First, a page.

Clock Tower

Out of the Clock Tower



Hello and welcome to the Greene County Archives' blog, "Out of the Clock Tower".  Please join us as we share information on archival issues, news, special events, and highlights from our collection.

Before the archives program began in Greene County in 1996, permanent records were stored in every conceivable space, in basements, garages, and closets. Usually they were in boxes of various shapes and sizes, although seldom adequately labeled, but occasionally they were just in loose piles of books and papers. Most notable were the old records stuffed into the clock tower of the County Courthouse, where they shared their home with pigeon droppings.

Now, there is a clean, environmentally controlled, well appointed location for the county archives, where our historical records are housed in standard sized boxes on steel shelves. We have taken note of their journey in the name for our blog.

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Sep 15

National POW/MIA Recognition Day

Posted on September 15, 2017 at 2:33 PM by Jessica Cromer


Today is National POW/MIA Recognition Day.

This day is recognized annually on the third Friday of September to remember American prisoners of war, soldiers missing in action, and their families. “America’s POW/MIAs should be honored and recognized, rather than memorialized, with the focus on continuing commitment to account as fully as possible for those still missing” (National League of POW/MIA Families http://www.pow-miafamilies.org/recognition-day.html). Each year the president and individual states sign declarations to honor this day, and there are ceremonies nationally and locally all over the country.


       POW-MIA Flag 1  POW-MIA Flag 2
Slight variations can be found in the flag's artwork as it was never copyrighted.

Read the Story Behind the POW/MIA Flag at


Resolution 288, adopted at the 67th American Legion National Convention, calls for designating a POW/MIA Empty Chair at all official meetings of The American Legion as a physical symbol of the thousands of American POW/MIAs still unaccounted for from all wars and conflicts involving the United States (The American Legion POW/MIA Advocacy). Many other public places also have these Chairs of Honor such as sports stadiums.


In the Greene County Archives, there is a Probate file for the estate of Jost J. Kundert (File Box 952). In his estate paperwork filed in December 1944, he had an adult daughter and an adult son.
The son Paul Kundert (1916-2004) is three years old in the 1920 US Census shown below.

1920 US Census
1920 United States Federal Census
"United States Census, 1920," database with images, FamilySearch (https://familysearch.org/ark:/61903/3:1:33S7-9RXY-434?cc=1488411&wc=QZJR-53H:1036474301,1037202801,1036846301,1589332315 : 14 December 2015), Ohio > Greene > Bath > ED 154 > image 42 of 44; citing NARA microfilm publication T625 (Washington, D.C.: National Archives and Records Administration, n.d.).



Jost's daughter became the executrix of the estate, while his son, Paul D. Kundert, was listed on the estate paperwork as residing at Los Baños Prison Camp, Philippine Islands.
     Kundert Estate_Page_1
Probate file for the estate of Jost J. Kundert (File Box 952), Greene County Archives




34-The Cincinnati Enquirer 6-7-34_p2
June 7, 1934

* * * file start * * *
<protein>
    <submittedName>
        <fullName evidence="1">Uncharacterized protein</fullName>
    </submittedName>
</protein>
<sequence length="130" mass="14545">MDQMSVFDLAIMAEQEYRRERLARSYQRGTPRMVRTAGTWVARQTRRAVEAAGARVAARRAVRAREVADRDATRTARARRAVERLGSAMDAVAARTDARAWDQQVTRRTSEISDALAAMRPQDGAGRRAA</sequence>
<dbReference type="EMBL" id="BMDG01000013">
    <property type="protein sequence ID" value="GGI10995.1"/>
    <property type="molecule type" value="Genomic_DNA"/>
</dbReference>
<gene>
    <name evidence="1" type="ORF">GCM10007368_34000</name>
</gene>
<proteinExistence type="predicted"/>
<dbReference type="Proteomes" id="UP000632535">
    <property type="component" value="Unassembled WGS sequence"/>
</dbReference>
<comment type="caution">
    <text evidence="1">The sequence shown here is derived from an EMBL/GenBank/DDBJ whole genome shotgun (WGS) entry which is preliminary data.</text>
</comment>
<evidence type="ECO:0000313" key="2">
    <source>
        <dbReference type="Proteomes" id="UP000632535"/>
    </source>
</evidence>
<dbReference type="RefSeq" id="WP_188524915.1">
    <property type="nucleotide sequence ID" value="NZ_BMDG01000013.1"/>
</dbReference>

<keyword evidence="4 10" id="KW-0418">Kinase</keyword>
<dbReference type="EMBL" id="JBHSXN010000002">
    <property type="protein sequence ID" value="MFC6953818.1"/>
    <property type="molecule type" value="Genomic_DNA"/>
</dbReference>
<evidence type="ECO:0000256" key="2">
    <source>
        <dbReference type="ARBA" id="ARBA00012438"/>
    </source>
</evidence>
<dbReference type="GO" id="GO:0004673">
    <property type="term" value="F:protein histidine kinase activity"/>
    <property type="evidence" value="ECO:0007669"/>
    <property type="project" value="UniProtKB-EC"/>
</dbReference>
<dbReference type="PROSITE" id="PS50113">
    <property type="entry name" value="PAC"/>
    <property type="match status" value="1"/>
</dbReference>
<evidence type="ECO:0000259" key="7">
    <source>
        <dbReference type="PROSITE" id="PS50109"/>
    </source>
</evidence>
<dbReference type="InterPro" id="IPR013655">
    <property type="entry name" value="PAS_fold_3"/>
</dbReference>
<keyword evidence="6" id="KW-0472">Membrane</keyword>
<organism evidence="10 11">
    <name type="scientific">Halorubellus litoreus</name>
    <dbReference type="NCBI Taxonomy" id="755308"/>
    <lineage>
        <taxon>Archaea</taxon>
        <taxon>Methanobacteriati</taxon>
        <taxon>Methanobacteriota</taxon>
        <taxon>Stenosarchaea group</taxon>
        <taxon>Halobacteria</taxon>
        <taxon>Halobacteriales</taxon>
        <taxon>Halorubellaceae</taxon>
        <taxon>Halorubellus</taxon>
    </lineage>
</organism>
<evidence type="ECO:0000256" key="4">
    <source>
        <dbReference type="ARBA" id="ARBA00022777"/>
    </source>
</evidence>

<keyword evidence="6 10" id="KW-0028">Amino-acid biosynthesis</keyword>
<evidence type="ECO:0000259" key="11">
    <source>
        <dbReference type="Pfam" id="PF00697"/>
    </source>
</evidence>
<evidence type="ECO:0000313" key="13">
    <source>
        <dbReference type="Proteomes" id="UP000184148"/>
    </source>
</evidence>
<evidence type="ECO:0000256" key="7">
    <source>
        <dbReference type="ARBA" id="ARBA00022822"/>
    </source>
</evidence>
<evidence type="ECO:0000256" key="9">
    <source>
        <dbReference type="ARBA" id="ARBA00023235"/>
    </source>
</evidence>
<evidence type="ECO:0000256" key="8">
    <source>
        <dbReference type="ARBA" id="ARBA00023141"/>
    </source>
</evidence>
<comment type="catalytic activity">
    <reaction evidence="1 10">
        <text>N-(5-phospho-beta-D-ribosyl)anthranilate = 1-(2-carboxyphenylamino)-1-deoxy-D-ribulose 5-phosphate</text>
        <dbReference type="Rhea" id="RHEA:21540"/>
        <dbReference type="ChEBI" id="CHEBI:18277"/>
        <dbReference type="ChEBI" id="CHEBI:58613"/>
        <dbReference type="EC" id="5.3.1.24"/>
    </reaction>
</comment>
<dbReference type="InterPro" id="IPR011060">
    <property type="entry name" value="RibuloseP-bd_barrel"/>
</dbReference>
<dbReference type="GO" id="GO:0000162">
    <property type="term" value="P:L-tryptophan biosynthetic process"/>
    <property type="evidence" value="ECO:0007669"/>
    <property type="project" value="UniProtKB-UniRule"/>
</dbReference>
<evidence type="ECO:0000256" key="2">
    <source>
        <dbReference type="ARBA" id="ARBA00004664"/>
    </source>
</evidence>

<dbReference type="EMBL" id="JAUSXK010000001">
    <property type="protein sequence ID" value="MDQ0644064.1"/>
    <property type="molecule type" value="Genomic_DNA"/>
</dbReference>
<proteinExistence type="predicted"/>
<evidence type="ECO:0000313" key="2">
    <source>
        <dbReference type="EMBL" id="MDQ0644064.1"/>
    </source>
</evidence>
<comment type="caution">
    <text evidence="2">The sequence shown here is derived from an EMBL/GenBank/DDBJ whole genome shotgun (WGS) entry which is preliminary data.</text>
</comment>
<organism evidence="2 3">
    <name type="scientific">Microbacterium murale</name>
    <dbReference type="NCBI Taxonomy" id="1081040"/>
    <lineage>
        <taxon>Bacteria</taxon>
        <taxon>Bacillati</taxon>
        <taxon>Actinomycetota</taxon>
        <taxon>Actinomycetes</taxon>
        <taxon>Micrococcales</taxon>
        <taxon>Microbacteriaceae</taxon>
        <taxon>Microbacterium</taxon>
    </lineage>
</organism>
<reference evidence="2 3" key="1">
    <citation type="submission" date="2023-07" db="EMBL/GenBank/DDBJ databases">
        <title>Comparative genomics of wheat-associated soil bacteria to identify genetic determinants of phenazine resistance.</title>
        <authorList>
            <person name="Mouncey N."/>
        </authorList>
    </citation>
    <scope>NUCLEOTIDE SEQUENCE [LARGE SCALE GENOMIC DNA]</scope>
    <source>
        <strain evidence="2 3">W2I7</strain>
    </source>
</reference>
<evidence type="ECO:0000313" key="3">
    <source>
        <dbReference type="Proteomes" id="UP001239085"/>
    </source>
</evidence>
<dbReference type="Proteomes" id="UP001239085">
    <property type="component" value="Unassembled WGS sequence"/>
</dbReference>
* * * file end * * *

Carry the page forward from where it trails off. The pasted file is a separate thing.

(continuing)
Cincinnati Enquirer
(A Publisher Extra Newspaper) page 2.

The following excerpt is from page 2 of the Thursday, June 7, 1934 Cincinnati Enquirer (A Publisher Extra Newspaper), and reads:

“… Unable yesterday to reconcile the hopes of the "Hoover men" and the proponents of new control, the committee's diplomats sought overnight to effect a compromise which Street, Dayton; Alexander Henry Rust, 18, 4519 Oakview Avenue, Dayton; Robert Dallas Gorham, 19, R. R. No. 5, Dayton; Louis Eldon Koogler, 19, Box 145, Fairfield; Paul Denton Kundert, 17, Box 5, Osborne; Malcolm Hodson, 17, South Solon, and William Edward Leonard, 18, Union, Ohio. This is the second group of men to be enlisted under the June quota of 36 for this district. They entrained for Norfolk, Va., where they will undergo four months of preliminary training before assignment to vessels of the United States fleet
(https://www.newspapers.com/newspage/99723159/).


A Greene County Chapter of the American Red Cross campaign ad lists Paul Denton Kundert (J-01132), as an American Internee at Santo Tomas, Manila, also known as the Manila Internment Camp. The Santo Tomas camp became so overcrowded that in May 1943, people were transferred to the newer Los Baños Prison Camp.
Kundert Red Cross Ad
Greene County Chapter American Red Cross Campaign Ad


During World War II in the Pacific theater, the Raid at Los Baños Internment Camp, Laguna, Philippines on February 23, 1945 by combined U.S.-Filipino forces, resulted in a highly successful Allied military rescue operation of a Japanese internment camp. 
Over 2,000 people were liberated.
45.1-Washington C.H. Record-Herald 2-27-45_p3 45.2-Washington C.H. Record-Herald 2-27-45_p3 clipping CROP Total
February 27, 1945 Washington Court House Record-Herald page 3 and detail.

Page 3 of the Tuesday, February 27, 1945 Washington Court House Record-Herald has the notice,

OFFICERS FREED
XENIA—Paul Denton Kundert, Osborn, naval intelligence officer, and several others known here were liberated from the Los Banos internment camp near Manila”
(https://www.newspapers.com/newspage/83934928/).


Paul Kundert would live close to another 60 years.

Please take the time today to remember POW/MIAs and all of their families and friends.

For more info:

Santo Tomas Internment Camp <https://en.wikipedia.org/wiki/Santo_Tomas_Internment_Camp>
Raid at Los Baños, Philippine Islands <https://en.wikipedia.org/wiki/Raid_at_Los_Baños>
Pacific War <https://en.wikipedia.org/wiki/Pacific_War>


Until Next Time...

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